Power of thought and flick of a finger: MIT creates mind & gesture controlled robot (VIDEO)
Learning from your mistakes takes a while, even if you’re a machine. But new MIT robots can now understand their mistakes and correct them by reading the human mind and deciphering gestures.
Harnessing the power of thought, an MIT laboratory has developed brand-new technology that operates on a mixture of muscle and brain signals. It uses a Computer Science and Artificial Intelligence Laboratory (CSAIL) system to make controlling robots more intuitive. The system recognizes both hand gestures and brainwaves to ‘feel’ when you notice an erroneous action, and to allow a human to instantly correct it with the flick of a finger.
The research, supervised by CSAIL Director Daniela Rus, will be presented at the Robotics: Science and Systems (RSS) conference in Pittsburgh next week. A humanoid robot called Baxter, manufactured by Boston-based Rethink Robotics, was used to demonstrate the advantages of the new hybrid system.
Control over the robot resembles “communicating with another person,” according to PhD candidate Joseph DelPreto, a lead author on a paper about the project. An operator has a series of electrodes placed on their scalp and forearm, as the system uses electroencephalography (EEG) for brain activity and electromyography (EMG) for muscle activity. When the system notices so-called “error-related potentials,” which are naturally produced by a human brain, it stops so the user can correct it.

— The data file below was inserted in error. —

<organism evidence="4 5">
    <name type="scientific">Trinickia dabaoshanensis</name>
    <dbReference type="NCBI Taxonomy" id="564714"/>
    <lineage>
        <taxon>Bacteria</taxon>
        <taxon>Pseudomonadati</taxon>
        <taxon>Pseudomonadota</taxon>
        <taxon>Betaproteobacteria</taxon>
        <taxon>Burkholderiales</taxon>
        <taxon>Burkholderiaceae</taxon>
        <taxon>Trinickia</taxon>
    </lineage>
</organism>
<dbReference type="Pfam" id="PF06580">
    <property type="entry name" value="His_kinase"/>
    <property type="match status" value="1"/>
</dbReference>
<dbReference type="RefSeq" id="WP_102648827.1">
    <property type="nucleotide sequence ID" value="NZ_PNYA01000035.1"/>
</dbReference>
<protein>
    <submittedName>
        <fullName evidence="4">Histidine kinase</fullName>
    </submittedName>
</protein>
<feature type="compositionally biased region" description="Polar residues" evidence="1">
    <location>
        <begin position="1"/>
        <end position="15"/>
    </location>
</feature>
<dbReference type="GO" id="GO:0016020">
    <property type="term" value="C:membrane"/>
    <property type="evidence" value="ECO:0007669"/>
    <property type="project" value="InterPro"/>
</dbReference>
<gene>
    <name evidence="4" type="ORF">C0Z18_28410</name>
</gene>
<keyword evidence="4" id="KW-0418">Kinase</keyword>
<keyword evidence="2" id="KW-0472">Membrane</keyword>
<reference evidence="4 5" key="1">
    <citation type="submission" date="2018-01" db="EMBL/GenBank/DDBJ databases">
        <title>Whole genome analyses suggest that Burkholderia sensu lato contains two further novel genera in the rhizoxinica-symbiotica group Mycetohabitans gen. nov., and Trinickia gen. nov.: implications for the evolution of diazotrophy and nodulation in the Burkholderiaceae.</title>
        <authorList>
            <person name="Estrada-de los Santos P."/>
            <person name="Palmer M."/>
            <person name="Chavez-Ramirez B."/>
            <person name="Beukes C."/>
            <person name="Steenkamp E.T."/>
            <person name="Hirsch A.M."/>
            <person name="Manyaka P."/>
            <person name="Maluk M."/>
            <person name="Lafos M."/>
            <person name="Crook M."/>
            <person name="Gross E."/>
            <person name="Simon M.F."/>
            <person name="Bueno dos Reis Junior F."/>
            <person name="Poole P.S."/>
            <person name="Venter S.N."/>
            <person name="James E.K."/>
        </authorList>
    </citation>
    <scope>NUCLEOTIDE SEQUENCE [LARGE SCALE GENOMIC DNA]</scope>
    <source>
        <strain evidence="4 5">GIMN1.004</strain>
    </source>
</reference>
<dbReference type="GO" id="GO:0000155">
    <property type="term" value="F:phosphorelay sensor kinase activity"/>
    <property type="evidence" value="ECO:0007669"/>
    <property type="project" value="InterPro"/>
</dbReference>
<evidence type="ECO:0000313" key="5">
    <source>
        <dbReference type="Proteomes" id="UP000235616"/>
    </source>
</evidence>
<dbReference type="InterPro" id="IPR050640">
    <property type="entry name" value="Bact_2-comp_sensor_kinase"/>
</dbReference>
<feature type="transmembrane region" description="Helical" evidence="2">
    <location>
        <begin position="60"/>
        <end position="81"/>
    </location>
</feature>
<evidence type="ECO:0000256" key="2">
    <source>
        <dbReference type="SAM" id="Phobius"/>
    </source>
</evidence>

Using just EEG can be difficult as specific and hard training is necessary to make a machine read brain signals. The advantage of the CSAIL system is that such efforts are not required anymore, as its the accuracy is almost perfect – up to 97 percent, researchers say.
“What’s great about this approach is that there’s no need to train users to think in a prescribed way,” says DelPreto. “The machine adapts to you, and not the other way around.”
The hybrid system opens up a wide range of new possibilities, the researchers believe. The team says that it could be useful in construction and would also be helpful for the elderly, or workers with language disorders or limited mobility.
If you like this story, share it with a friend!